I do! From how all the characters describe her, Rose loved BIG and loved a lot, and she absolutely sounded like someone who would love multiple people at a time. Like, she definitely loved Pearl, and she loved other humans, and she loved Greg
Like, I don’t know if the show will be able to go into it but I definitely feel like she’s meant to be poly, anyway
Happy Birthday, @drakones! I know the love you feel for the Lost Children arc and how much this story and its characters mean to you, so I wanted to write a lengthy Rosine meta for you (and because I love her too). I hope you enjoy the read and have a wonderful day – so put your grasses on, nothing will be wrong. *hugs*
[TW for discussion and images of child abuse, brief mentions of rape, and lots of sadness]
of the big themes of the Lost Children arc is the human need to find
a place for ourselves in the world, and what lacking or losing such a
place can do to us. And Rosine is a girl without any place for
herself who desperately needs one, but just like Peekaf, she’s made
to be an outcast who belongs nowhere.
Part of why the “nudity = objectification” bad analysis bugs me, despite being very understandable because the vast majority of film nudity is objectification, is (like so much Bad Fandom Discourse) because of how I’ve seen it play out in anime fandom. In particular, how I’ve seen it used to dismiss one of my favorite anime, a series I’d really like to see more feminist commentary on outside of anime fandom.
That series is the very explicitly feminist Lupin III: The Woman Called Fujiko Mine, which is all about a woman regaining her sexual agency from people who want to define her and reduce her to stereotypes over it. This woman also likes to run around naked or partially dressed much of the time, and this isn’t just another “well she just likes it that way” excuse – it’s important to what the story is trying to say about an overtly sexual woman, what she wants and how the world wants to perceive her. And most of it is framed in medium shots that don’t focus on any particular part of her body. The OP zeroes in on her boobs, but only after she verbally invites the viewer in.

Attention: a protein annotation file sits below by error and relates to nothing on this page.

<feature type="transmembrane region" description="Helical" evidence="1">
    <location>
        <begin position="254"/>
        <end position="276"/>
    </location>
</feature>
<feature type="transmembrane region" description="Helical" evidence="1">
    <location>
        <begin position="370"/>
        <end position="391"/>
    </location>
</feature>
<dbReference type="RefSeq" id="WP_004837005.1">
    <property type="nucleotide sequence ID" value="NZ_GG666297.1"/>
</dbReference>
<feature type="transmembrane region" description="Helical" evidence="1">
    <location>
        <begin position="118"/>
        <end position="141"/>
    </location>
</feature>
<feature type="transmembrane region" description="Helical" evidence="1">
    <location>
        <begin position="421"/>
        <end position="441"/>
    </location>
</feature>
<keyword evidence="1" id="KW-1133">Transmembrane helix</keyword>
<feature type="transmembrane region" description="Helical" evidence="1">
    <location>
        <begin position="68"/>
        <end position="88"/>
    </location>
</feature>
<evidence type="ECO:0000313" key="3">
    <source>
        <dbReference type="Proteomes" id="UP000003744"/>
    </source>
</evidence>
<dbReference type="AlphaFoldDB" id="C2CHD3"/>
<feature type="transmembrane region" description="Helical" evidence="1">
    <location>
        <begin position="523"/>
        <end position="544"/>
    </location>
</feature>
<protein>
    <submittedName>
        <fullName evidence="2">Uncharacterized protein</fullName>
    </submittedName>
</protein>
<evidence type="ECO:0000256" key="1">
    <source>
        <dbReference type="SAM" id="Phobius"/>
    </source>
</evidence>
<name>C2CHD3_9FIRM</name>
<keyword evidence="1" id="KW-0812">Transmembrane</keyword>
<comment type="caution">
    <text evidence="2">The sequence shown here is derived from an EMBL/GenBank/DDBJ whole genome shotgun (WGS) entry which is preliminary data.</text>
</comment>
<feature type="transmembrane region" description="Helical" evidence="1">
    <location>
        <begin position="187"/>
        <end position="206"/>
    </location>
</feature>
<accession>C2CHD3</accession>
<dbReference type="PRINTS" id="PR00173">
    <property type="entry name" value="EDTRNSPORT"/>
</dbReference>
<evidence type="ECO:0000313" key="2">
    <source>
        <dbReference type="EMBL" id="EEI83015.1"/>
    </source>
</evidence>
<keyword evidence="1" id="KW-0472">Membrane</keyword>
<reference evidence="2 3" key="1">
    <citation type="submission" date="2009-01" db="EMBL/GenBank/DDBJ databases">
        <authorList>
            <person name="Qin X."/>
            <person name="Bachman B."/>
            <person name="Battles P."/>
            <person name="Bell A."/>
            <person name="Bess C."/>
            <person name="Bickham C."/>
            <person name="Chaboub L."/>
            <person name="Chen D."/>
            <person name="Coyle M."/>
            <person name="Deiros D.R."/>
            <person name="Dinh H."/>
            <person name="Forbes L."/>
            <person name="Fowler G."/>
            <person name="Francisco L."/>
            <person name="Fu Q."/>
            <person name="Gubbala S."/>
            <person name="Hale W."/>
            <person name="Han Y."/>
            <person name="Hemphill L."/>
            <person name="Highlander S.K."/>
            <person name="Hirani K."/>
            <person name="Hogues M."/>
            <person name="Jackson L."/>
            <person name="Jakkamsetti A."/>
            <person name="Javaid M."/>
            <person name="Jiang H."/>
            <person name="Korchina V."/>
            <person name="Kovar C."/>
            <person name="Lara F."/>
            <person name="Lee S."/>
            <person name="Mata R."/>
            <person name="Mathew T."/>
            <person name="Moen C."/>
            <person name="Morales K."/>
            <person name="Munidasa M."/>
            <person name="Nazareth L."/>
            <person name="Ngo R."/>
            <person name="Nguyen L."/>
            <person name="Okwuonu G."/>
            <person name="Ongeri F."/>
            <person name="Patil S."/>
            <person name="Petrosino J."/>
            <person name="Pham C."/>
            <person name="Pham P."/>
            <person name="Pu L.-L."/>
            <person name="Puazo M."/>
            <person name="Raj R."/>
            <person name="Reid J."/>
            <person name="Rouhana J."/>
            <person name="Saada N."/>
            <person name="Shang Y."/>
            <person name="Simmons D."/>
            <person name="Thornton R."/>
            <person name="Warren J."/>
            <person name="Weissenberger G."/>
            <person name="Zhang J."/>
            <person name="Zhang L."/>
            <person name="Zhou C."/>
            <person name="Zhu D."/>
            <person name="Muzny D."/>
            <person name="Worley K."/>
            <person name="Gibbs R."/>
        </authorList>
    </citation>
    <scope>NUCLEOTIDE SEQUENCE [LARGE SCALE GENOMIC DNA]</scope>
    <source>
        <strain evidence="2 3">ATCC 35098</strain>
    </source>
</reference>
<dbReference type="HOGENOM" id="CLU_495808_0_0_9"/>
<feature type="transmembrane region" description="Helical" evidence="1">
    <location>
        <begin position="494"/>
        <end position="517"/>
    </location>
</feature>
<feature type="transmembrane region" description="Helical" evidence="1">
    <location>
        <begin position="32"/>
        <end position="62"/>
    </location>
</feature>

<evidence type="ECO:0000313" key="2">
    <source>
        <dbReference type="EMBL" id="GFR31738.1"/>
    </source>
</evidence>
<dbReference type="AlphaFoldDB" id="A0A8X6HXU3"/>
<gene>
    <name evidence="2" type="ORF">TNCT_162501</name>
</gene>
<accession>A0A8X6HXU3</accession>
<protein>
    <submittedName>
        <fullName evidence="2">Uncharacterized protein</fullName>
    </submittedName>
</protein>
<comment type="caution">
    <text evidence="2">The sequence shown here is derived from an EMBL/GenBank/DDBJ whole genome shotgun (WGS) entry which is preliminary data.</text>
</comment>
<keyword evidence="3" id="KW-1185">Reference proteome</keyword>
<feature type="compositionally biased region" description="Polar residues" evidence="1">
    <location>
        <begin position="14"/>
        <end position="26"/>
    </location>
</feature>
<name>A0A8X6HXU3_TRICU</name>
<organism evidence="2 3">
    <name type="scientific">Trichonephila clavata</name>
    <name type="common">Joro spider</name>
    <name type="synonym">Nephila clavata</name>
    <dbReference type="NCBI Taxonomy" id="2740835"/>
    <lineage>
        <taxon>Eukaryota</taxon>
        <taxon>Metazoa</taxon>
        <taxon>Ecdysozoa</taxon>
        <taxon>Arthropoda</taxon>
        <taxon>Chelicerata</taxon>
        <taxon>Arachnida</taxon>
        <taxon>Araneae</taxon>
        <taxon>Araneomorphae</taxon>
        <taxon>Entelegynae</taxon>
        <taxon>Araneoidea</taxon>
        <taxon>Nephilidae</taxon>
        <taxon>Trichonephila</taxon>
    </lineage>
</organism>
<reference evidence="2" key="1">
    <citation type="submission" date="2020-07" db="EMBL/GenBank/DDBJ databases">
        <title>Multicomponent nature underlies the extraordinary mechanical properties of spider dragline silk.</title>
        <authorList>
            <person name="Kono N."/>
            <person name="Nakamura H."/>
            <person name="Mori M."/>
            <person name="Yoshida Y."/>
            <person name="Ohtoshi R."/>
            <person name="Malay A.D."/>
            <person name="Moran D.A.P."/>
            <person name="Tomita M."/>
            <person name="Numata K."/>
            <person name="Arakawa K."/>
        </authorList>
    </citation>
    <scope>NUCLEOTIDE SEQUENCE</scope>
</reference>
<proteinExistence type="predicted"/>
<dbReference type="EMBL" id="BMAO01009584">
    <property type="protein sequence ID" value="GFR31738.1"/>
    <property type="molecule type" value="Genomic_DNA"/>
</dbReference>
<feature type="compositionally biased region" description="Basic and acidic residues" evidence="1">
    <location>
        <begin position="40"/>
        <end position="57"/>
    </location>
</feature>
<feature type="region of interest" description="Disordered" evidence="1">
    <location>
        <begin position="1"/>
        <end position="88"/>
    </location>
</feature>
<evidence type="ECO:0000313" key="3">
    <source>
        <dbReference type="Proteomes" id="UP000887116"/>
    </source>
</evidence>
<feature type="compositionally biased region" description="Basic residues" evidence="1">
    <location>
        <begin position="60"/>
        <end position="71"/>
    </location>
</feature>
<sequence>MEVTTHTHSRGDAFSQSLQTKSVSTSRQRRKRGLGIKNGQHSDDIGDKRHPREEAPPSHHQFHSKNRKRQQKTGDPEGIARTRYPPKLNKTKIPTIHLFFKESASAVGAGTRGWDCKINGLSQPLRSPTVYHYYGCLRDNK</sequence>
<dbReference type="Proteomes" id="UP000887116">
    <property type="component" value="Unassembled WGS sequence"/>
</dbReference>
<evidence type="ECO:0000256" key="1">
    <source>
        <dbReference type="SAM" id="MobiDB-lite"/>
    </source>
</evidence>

It has a lot to say about women’s sexuality, and in ways that can only be conveyed through how it uses nudity. (For a more in-depth discussion of this, you should check out this really excellent essay on sexuality in the series by @vraik.) And yet I see sooooooo many people just kneejerk dismiss it as MUST BE SEXIST MUST BE PROBLEMATIC because boobs.
If they learned some film theory, maybe they’d see how this show is different in how it handles nudity. Instead they run away from a feminist statement by a female director, back to more infantilizing moe anime made by men for men, because at least they don’t have nudity.
i’m glad the mine fujiko series exists. it took a lot of risks and it did some great, clever shit. hell, i think the OP is deliberately designed to make you sort of overdose on the hyper stylised boobies, like ‘here’s what you wanted, here’s more, here’s more, here’s some selfcest, nipples nipples niiiipples… is your brain melting yet’, with an arch voiceover dissecting the very male gaze it is inviting.
the problem with both the typical ‘fujiko is a sexist character by definition so we can feel free to pile on the hate’ animu fandom misogyny and the take you’re championing is…
precisely because fujiko is for a good chunk of the franchise history, the only female character in the main group and also this mysterious, treacherous, rapeable (and really not just talking about ancient history here, see the very recent ‘jigen daisuke’s tombstone’) cheesecake character, two important things should have been achieved in this show. one, to have much more actual fujiko pov than the other guys running around getting shit done. i mean hello, that’s what a spinoff is for. two, to make fujiko the person who frees herself with the truth instead of standing helplessly as lupin puts it all together for her. it’s like the writers were working to show that she’s ALMOST HIS EQUAL, but in the end, not quite, he’s top dog. (one could argue that this dynamic is the same as lupin and zenigata, but representation ratios matter– especially when you’ve got only one major sympathetic female character). these are all pure storytelling choices, and there is no good or intrinsic reason why they should not have been taken care of. it weakens the feminist strain in mine fujiko at crucial points in the narrative.